- proper employee training and policies
- appropriate documentation
- incident management
- business associate management
- Physical Safeguards - These measures concern decisions about who has access to the data and how that access is managed. These include:
- high-level database, server, and data transfer protection
- healthcare wearables protection
- appropriate data storage
- Technical Safeguards - These measures concern everything the app must do when handling PHI. Technical safeguards include:
- implementation of a user authentication system
- user identification procedures
- automatic log-off
- emergency data access protocols
- no PHI data exchange through email subscriptions and push notifications
- making backups and logs leakproof
- limited time for storing data and automatic hardcore removal
In order to achieve compliance with all these safety measures, it can be helpful to follow a checklist. The next section may help ensure that you have taken all the necessary steps to achieve compliance.
According to the HIPAA Privacy Rules, no one should be able to access protected health information unless it is strictly required for carrying out their responsibilities. A HIPAA-compliant healthcare application must impose restrictions on who can access and alter confidential information.
Secure person or entity authentication
Compliant solutions must Implement authentication methods that help monitor and manage which users are accessing PHI. The following techniques for assigning privileges are recommended to ensure safety and compliance: biometrics (voice or face ID), password protection, distinguishing proof (key, card, or token), or personal identification number (PIN).
Ensure transmission security
You must ensure that PHI transmitted over a mobile device’s network is encrypted, guaranteeing its security. When you use the HTTPS protocol, it encrypts the confidential data into a series of characters that are only readable with the appropriate keys. Using this secure protocol for all your data transmissions will ensure confidentiality.
Use proper PHI disposal
Once PHI is no longer needed, the HIPAA requirements state that it must be destroyed, including any copies and backups. You must also install preventative measures for incidental and prohibited use of PHI and dispose of it properly.
Ensure data backup and storage
The safety of your data storage system is paramount, but unfortunately, there is no absolute protection against data loss. To avoid problems associated with such events, you must create a full digital copy and store it in another data center to help you achieve maximum security.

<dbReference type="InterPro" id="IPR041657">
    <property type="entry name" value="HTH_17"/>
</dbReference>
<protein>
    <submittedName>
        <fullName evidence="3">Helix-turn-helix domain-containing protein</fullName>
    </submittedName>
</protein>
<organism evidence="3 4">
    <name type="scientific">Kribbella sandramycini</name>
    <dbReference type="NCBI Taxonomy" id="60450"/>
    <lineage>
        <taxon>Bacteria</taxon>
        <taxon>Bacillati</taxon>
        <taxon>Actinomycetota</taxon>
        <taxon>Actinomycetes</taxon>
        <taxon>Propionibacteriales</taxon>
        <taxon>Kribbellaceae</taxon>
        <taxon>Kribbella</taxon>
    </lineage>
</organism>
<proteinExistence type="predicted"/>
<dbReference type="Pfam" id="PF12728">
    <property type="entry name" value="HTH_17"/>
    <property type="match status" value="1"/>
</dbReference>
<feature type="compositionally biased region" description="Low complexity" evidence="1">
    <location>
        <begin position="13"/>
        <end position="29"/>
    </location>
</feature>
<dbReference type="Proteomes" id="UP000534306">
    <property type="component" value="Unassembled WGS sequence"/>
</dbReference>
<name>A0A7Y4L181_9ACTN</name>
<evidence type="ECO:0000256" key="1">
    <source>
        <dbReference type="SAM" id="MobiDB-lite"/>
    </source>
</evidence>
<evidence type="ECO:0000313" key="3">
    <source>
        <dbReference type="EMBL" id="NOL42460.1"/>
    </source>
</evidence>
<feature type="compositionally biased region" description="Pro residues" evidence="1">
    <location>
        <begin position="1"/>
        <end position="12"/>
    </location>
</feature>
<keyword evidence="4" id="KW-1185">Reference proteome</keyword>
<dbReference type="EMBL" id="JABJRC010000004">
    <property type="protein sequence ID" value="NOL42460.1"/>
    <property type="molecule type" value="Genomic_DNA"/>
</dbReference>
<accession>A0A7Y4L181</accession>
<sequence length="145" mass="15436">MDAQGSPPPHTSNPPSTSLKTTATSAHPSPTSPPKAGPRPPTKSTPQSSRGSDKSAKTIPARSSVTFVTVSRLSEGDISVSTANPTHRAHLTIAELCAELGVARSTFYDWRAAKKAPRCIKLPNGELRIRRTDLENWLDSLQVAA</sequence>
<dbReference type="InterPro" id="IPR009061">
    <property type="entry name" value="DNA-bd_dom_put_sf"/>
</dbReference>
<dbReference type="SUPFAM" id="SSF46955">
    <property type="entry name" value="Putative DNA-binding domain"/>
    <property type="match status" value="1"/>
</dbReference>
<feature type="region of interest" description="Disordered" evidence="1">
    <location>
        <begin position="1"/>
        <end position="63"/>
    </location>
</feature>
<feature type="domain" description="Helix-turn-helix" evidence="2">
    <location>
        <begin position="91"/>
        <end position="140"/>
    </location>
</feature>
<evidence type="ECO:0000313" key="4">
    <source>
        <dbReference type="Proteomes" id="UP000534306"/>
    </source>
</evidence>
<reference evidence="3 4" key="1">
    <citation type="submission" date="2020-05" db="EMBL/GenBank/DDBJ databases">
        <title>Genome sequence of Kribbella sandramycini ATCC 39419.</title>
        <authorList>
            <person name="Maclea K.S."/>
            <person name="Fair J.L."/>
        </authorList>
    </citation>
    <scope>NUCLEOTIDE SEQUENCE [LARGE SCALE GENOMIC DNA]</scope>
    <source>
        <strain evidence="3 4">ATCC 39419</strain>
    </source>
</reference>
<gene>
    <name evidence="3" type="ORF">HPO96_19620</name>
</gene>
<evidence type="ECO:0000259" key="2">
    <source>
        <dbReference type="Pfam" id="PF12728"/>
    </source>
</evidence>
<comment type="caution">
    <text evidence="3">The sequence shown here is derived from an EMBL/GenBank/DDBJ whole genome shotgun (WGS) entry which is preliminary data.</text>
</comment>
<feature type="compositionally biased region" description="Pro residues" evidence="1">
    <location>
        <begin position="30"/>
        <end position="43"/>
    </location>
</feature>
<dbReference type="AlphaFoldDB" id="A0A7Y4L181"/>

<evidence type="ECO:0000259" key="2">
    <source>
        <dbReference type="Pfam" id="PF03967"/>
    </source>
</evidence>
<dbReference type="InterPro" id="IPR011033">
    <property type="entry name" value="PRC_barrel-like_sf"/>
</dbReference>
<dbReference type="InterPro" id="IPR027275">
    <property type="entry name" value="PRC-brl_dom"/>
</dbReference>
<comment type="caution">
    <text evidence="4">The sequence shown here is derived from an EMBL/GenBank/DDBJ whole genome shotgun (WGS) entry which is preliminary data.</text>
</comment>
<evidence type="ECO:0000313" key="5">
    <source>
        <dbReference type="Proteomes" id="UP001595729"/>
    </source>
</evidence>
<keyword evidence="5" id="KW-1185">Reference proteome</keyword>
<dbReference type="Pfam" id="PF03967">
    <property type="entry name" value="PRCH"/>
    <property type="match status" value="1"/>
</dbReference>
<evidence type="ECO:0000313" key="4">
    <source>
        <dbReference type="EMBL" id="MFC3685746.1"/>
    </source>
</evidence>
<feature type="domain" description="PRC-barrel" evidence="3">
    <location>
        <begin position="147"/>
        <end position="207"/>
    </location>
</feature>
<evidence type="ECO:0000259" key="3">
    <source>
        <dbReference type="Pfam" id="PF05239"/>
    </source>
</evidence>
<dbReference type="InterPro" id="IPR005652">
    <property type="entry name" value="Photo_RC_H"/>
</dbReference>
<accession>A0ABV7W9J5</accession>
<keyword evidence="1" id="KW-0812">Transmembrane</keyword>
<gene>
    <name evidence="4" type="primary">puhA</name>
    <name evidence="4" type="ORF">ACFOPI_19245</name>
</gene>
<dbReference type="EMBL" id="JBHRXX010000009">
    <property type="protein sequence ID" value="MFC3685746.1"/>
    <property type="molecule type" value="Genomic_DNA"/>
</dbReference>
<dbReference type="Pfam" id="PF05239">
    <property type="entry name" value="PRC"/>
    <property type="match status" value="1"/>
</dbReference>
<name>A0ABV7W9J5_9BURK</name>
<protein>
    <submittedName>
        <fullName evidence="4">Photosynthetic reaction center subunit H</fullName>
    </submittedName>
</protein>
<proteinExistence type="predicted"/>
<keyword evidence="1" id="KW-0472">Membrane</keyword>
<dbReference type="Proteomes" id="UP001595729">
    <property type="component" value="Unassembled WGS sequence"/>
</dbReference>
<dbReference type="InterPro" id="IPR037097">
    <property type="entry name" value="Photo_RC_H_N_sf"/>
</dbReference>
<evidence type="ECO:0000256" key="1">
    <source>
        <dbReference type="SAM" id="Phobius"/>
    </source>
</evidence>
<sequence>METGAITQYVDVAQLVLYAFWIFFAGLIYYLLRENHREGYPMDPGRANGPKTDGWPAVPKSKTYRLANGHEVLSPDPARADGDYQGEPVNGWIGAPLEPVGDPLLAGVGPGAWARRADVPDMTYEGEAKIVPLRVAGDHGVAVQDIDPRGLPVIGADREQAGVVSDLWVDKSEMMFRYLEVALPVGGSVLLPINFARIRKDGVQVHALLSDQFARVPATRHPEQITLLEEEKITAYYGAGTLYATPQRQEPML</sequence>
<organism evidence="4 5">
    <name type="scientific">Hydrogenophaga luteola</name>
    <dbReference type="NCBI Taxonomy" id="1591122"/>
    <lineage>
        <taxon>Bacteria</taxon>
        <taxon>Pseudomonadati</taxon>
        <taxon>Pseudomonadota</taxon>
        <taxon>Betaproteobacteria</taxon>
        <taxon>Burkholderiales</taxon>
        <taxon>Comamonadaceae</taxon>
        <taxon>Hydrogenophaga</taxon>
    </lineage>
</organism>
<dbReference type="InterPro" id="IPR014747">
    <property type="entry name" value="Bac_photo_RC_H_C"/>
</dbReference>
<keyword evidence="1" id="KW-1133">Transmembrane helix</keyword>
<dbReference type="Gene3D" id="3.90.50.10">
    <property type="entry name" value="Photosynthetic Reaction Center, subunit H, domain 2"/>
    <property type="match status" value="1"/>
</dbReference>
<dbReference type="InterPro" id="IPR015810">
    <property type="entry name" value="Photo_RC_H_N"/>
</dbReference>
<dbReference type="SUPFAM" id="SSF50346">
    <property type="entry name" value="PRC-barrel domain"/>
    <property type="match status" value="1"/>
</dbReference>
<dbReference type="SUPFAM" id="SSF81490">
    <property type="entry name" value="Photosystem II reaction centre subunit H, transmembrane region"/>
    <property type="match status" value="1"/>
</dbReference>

Evaluate audit controls
Audits are an essential part of being HIPAA compliant, and the absence of audit controls can result in higher fines. Your app should be equipped with systems that record all interactions with PHI within your framework, which can be pulled together quickly and coherently in case of an audit.
Applying encryption at every level of data storage (not just transmission) is indispensable and a requirement for HIPAA compliance. Without encryption, unauthorized individuals can easily access and read confidential data.
One of the cornerstones of security is the ongoing maintenance of your app, ensuring its stability and efficiency. You must implement regular maintenance processes to ensure your application is safe, stable, and free from all types of glitches. The ongoing statistical and dynamic testing of your product is necessary to maintain the optimal integrity of your system.
The HIPAA Security Rule requires all covered entities and related businesses to implement automatic log-off. Users often fail to sign out of their accounts, leaving systems vulnerable to data theft or loss. To bolster security, app creators must implement measures to ensure that apps automatically log users out after a specified period of inactivity.
WCAG compliance for accessibility
The Web Content Accessibility Guidelines (WCAG) define how to make web content more accessible for everyone. There are no separate guidelines for mobile applications, but the general ones can be applied within a native app context. Making your app WCAG-compliant will enhance HIPAA compliance, as accessibility is one of the main concerns of HIPAA. In particular, you must design your application to be accessible for people with visual, auditory, physical, speech, cognitive, language, learning, and neurological disabilities. Following these guidelines will also ensure that you will avoid accessibility lawsuits, which are common in the healthcare industry.
For any application that handles PHI, US law requires compliance with HIPAA rules. HIPAA guidelines comprise a holistic approach to comply with specific security standards that ensure PHI safety and confidentiality.
Several layers of security must be considered when designing your health app, including administrative, technical, and physical safeguarding measures. Moreover, to maximize the safety of patients’ protected health information, digital health creators must ensure the continuous maintenance of the security systems that preserve the integrity of a health tech application.